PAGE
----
My father died last week.
I was at Carl’s Jr on Queen Street when I got the news. Lady Gaga’s ass was hanging out of the sunroof of an SUV in a video on a giant TV screen. Halloween revellers laughed and lurched outside.
I wept over an unopened mushroom burger.
At a small impromptu service two days later I was struck by the realisation that none of my friends ever met my father. Yet all of them knew he was a significant figure in my life.
I painted a brief picture of him during the service, even though my actual knowledge of the facts of his life was scant.
He was known most commonly as Tafa, the shortened version of his matai title, Tafa Toa Leulua’i Ali’i. To me he was known as Nick, the shortened version of his name Nikolao. He was from the village of Iva, on Savai’i, Samoa, but raised in Lefaga on Upolu before he moved to Christchurch in the ‘60s.
By the time I was born, my father and mother were no longer together and he was in another relationship. We never lived together — ours was not an especially close relationship. But he always made a point of coming to see me every time I stayed with my younger half-brother in Brisbane, where he moved from Christchurch in the ‘90s.
Since our last meeting in 2012, my father was diagnosed with an aggressive form of Alzheimers. The occasional photo on Facebook showed a man who was slowly disappearing, a shadow of the robust man I pictured in my mind.
In the end he succumbed, quickly, to pneumonia in both lungs.
If you add up the minutes, the hours, my father and I spent together, I’m not sure that we spent more than a week together. But despite — and more so because of — his absence, my father cast an enormous shadow over my life, as inescapable as it was undeniable.
Those who know my work as a writer will know that the illegitimate son/absent father theme is something I have picked over in my work (Sons) and returned to again (My Name is Gary Cooper) and again (At The Wake): a veritable stock-in-trade.
Sons, the play that launched my career as a playwright, was my own version of John Mortimer’s Voyage Round My Father. It was based on the difficult time I had when, as a 19-year-old, I tried to initiate a relationship with my father. I’d heard he was dying and went to see him. Growing up, I hated him, but I was taken aback by his charisma and sense of humour.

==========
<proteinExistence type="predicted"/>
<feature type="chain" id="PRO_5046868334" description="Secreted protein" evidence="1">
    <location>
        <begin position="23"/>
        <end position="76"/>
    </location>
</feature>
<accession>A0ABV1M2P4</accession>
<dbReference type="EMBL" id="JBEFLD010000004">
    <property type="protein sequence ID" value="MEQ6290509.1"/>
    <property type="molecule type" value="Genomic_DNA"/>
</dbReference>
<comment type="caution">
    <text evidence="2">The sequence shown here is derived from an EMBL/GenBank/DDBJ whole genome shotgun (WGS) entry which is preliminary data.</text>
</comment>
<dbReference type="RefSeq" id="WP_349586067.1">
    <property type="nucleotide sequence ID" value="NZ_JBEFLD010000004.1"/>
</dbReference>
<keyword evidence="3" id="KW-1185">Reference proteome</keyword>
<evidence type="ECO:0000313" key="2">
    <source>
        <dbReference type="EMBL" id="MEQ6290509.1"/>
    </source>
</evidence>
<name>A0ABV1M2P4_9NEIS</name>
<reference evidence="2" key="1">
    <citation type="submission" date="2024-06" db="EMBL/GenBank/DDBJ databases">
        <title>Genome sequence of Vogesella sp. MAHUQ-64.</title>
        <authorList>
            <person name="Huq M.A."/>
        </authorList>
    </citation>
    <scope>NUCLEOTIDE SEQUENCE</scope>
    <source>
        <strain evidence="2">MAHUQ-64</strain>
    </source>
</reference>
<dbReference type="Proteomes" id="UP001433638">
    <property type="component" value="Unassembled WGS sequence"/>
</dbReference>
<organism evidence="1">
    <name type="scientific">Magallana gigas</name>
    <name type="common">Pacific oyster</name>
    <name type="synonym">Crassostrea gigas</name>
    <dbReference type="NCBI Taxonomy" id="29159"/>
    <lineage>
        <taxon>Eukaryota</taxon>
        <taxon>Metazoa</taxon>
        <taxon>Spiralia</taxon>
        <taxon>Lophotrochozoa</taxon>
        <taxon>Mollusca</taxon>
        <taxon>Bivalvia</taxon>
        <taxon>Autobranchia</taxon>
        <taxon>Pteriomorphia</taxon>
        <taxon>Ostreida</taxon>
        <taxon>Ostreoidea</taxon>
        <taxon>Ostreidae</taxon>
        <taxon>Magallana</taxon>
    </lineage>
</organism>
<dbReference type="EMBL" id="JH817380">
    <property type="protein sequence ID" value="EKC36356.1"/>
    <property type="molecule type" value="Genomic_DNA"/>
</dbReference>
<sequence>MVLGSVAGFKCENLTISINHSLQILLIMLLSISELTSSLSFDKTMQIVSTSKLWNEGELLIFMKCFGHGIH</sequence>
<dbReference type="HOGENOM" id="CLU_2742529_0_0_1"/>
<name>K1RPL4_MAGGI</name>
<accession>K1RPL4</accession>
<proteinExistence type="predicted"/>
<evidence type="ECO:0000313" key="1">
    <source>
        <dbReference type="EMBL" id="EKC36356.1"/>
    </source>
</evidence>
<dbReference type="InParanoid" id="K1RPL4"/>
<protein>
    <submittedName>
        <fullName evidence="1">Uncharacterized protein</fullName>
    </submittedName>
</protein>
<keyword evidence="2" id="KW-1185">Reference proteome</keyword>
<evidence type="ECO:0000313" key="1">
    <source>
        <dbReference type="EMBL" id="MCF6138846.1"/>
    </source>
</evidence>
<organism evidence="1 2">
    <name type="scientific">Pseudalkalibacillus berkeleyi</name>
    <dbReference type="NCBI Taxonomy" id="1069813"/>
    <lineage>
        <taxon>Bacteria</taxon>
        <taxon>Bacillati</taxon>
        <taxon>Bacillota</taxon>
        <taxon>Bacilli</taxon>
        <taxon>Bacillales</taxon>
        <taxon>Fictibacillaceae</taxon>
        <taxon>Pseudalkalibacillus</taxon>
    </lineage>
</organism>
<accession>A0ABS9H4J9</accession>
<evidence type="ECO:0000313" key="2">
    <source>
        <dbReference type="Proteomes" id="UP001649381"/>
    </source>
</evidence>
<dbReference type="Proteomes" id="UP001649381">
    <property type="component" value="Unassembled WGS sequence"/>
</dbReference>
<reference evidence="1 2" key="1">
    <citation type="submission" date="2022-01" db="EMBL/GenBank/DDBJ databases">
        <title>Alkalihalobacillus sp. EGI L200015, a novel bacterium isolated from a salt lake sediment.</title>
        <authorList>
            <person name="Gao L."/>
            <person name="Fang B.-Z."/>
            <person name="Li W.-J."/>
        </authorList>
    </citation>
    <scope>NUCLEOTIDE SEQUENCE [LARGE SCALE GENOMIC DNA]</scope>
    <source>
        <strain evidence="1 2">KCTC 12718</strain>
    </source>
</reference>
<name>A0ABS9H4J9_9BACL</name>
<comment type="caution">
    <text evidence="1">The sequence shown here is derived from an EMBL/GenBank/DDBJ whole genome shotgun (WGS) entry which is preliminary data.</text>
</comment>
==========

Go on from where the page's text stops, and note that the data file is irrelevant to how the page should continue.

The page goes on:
Having been raised as a virtual Palagi by my Palagi mother and grandparents, I found myself trying to negotiate both him and, by extension, the Samoan culture, since both were completely foreign to me. Not only that, but they were minefields, and I stepped on a mine more than once due to a messy combination of teenage self-absorption, cultural ignorance and impatience.
When my father didn’t officially and immediately welcome me into his family I took matters into my own hands. I got to know my half-brothers without revealing my true identity, setting off shockwaves within both our families. It’s a decision that I regret to this day.
The first draft of Sons was very much a black and white story about goodies and baddies. The villain of the piece was clearly my father.
Life, of course, isn’t nearly so neat. Writing Sons helped me see my father in a different, less judgmental light. I realised my father was only human. That we all make choices. That those choices have consequences.
Do I hate some of the choices my father made? Absolutely. But do I hate the man himself? Absolutely not.
Because, aside from a rare blood-clotting disorder called Antithrombin III deficiency and an ability to write father/son conflict blindfolded, my father gave me something profound, something that I keep circling back to in these days after his death.
My father gave me peace.
Here’s the thing: if you grow up with an absent parent, most likely you will occasionally have fantasy conversations in your head.
Sometimes those conversations will be accusatory. Sometimes they will be placatory.
But six years ago my father gave me the fantasy conversation where he said everything I could have ever wanted him to say to me. He acknowledged how my life must have been without him. He apologised.
That conversation was a gift. Because everything I felt — all the anger and hurt and resentment — left me.
For that I will always be grateful. And for me, that will be his legacy and my testimony.
After my father died I reached out to Albert Wendt for a quote. Albert is my father in the literary sense of the word. He came back with this Samoan classic: Amuia le masina, e alu ma toe sau.
Envy the moon: it goes and returns.
Unlike the dead.
If my father could come back one more time like the moon, I would thank him. I never did get the chance to in life.
Ia manuia lau malaga, Dad.
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